I heard about New Creatives purely by chance that they had popped up on my Instagram feed, it was a really easy process to apply. I remember being at work and getting a call from the distribution centre, who were the executive producers, letting me know how much they liked the idea of Pub Kid and that they would love to help me make it! I spent a few days in Hereford with the guys at Rural Media going back and forth on my initial idea, which barely changed from the final film, I then worked with a poet called Ben Norris to do 17 drafts of the script before we were happy.

How long and challenging was the shoot? Did you have a specific pub in mind for your location?

Originally, we were scheduled to shoot this back in April 2020, obviously because of the pandemic this got pushed back to August, and at the time production across the country was still extremely difficult. We made sure that everything was safe and agreed on a two day shoot. Because we had done so much prep the actual shoot itself wasn’t too challenging, the main challenge for me was making sure each scene looked as authentic as possible, that’s why I had to shoot in the pub I grew up in and knew the most.

Our pub of choice was an absolutely massive place, they’re a social welfare club so it’s always fairly quiet and luckily it was closed on a Sunday. It literally hasn’t changed since I was a kid and after speaking to some of the locals, it had still looked the exact same since the 70s. Tonnes of brown decor with sticky carpets and toilets that looked like that scene from Trainspotting, exactly what I wanted.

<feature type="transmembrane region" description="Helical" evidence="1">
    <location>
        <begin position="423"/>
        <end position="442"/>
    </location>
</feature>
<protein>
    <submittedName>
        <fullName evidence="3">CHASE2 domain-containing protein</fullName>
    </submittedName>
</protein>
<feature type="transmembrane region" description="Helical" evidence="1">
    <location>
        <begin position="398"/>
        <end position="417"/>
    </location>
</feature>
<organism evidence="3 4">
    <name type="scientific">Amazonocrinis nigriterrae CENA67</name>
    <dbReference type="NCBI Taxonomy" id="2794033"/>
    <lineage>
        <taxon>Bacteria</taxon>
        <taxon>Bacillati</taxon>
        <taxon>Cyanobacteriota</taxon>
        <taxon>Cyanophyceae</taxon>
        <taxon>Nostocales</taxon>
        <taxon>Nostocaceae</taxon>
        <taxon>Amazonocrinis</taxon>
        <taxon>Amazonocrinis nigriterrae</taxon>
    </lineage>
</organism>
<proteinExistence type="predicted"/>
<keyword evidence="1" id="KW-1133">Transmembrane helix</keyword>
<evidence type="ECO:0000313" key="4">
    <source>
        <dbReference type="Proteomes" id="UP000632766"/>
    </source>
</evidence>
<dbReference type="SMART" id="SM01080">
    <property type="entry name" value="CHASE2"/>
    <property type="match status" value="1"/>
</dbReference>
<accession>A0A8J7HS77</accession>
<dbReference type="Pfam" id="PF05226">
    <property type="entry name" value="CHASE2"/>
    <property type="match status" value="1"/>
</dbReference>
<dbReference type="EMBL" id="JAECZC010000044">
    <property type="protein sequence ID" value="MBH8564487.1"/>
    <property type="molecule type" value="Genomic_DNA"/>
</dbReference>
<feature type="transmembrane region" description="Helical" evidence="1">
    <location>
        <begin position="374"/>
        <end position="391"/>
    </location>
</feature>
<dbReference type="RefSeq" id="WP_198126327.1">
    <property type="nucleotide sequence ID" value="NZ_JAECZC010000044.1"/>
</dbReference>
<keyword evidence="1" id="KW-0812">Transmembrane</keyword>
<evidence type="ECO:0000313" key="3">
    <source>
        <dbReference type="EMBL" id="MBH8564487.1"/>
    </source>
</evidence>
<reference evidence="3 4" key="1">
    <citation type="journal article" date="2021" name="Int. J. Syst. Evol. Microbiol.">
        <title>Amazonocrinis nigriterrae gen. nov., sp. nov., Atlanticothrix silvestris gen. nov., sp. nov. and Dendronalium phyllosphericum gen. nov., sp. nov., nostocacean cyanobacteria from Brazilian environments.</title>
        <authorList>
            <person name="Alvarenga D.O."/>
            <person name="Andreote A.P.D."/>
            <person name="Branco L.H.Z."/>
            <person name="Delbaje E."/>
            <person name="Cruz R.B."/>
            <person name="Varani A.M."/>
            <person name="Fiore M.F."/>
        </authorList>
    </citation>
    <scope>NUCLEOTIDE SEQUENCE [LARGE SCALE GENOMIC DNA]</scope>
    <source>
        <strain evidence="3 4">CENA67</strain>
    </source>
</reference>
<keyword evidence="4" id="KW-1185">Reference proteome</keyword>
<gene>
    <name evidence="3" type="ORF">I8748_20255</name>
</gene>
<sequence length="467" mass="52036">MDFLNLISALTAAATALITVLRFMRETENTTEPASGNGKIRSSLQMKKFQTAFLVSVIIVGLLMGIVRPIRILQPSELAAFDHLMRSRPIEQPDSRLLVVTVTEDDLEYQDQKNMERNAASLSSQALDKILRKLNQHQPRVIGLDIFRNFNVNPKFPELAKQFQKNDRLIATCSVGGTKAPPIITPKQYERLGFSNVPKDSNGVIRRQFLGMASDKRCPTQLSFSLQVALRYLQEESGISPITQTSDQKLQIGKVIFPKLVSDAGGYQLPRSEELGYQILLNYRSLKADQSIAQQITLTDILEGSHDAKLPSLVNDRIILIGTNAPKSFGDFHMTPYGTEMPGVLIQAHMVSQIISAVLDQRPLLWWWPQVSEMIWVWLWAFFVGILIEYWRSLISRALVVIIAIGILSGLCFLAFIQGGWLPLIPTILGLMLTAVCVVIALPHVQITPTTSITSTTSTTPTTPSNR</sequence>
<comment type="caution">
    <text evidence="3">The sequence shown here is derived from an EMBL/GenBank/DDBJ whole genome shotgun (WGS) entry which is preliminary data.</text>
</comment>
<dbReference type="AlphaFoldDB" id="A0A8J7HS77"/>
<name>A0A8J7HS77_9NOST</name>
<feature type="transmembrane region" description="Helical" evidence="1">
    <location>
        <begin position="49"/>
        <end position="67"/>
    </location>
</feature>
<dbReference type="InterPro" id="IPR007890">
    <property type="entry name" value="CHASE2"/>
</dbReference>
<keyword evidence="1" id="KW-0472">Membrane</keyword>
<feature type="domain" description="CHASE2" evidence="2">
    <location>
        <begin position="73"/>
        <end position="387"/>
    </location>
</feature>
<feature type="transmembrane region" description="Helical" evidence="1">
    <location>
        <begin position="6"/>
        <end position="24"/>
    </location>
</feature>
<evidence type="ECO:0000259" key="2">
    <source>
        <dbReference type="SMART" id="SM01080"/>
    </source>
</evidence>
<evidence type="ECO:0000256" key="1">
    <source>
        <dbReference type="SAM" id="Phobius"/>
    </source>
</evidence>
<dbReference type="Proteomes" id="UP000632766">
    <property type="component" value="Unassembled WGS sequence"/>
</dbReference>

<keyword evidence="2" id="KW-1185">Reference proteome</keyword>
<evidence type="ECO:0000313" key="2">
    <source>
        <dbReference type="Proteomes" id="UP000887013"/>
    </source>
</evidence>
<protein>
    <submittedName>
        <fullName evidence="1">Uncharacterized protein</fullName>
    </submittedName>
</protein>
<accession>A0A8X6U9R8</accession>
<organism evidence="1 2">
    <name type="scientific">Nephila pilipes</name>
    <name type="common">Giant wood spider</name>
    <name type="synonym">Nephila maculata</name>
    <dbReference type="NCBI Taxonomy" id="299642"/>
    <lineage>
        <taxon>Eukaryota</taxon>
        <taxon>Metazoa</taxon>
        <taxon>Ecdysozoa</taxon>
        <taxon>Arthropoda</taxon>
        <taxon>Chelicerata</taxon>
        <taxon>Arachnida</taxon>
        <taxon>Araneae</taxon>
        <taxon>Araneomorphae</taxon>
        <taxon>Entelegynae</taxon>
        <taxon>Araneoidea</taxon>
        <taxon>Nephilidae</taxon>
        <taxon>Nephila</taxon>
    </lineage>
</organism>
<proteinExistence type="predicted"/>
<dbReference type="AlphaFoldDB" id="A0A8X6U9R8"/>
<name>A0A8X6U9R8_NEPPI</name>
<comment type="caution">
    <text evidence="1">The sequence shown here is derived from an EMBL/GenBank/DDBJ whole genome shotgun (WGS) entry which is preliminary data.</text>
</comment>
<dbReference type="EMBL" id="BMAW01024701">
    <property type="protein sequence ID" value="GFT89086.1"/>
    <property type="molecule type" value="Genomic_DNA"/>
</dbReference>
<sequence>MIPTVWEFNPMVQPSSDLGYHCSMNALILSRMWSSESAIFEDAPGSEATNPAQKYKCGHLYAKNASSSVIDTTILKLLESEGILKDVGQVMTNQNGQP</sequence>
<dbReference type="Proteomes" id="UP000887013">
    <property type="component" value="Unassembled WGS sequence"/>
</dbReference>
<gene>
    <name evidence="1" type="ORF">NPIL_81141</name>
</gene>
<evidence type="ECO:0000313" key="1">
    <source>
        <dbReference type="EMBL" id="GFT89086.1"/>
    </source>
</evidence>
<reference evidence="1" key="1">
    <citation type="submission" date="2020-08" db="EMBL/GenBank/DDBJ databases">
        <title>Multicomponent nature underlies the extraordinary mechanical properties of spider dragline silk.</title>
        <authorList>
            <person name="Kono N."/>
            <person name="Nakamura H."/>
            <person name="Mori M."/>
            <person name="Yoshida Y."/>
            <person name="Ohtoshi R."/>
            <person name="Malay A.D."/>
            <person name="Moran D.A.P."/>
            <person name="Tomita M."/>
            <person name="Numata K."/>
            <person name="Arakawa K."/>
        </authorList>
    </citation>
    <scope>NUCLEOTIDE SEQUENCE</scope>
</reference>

Did you cast actors or use locals for your background characters? There’s a real sense of authenticity throughout Pub Kid.

I’ve always used friends and family for my extras, and this shoot was no different. Pub Kid’s parents are close family friends, the tradesman who bumps into Pub Kid is my next-door neighbour, the man in the toilet is my Uncle and the person smoking is my Dad – he hates smoking! Working with friends and family is not only extremely fun but it’s great to let them see me in action, especially my girlfriend and parents. However, the real authenticity comes with the art direction, and without Will Gale, this film would feel empty. Not only is the guy a creative wizard but his work rate is insane.

The main challenge for me was making sure each scene looked as authentic as possible, that’s why I had to shoot in the pub I grew up in.

What are you working on now?

At the moment I’m heavily promoting Pub Kid on all my socials, every Sunday on my Instagram I post a frame from the original storyboards in comparison to the final shot of the film, appropriately named #StoryboardSundays.

I’m also entering Pub Kid into multiple festivals. I want to network with the right people and somehow be able to make my next idea, which is already written. I’m also working full-time as a producer in an agency writing and directing videos on the daily, which is exactly what I want to be doing!

Directors Notes is honoured to present the premiere of Pub Kid on our pages today. If you would like to join the filmmakers sporting a fetching DN Premiere Laurel, submit your film now.